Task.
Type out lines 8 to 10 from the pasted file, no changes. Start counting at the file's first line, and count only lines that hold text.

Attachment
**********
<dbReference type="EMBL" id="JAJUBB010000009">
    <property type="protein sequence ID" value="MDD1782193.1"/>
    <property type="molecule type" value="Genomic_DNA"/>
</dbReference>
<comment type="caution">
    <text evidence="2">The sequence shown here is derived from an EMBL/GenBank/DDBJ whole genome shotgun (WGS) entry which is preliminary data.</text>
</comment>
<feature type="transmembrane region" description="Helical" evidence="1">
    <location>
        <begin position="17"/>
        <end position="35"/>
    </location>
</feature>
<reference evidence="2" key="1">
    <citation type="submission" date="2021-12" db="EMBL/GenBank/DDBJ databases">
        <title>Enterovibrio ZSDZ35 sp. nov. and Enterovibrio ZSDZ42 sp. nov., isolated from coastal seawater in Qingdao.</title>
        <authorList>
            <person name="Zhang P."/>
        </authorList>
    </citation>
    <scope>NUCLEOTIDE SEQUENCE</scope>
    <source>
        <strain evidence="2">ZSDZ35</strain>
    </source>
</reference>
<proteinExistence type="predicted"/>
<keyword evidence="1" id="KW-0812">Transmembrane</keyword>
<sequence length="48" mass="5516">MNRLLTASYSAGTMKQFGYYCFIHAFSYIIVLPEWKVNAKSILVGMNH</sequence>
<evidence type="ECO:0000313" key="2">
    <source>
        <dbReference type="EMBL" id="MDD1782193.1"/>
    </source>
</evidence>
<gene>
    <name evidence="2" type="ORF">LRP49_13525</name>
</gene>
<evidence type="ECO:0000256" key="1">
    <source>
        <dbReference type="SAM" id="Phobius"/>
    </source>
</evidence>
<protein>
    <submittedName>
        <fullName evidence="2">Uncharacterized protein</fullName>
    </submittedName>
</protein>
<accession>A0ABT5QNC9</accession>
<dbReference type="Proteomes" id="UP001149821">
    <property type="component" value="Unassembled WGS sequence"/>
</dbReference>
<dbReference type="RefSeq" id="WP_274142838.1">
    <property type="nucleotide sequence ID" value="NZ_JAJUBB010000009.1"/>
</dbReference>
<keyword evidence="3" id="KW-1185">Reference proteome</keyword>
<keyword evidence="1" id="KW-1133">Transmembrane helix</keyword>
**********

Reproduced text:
<feature type="transmembrane region" description="Helical" evidence="1">
    <location>
        <begin position="17"/>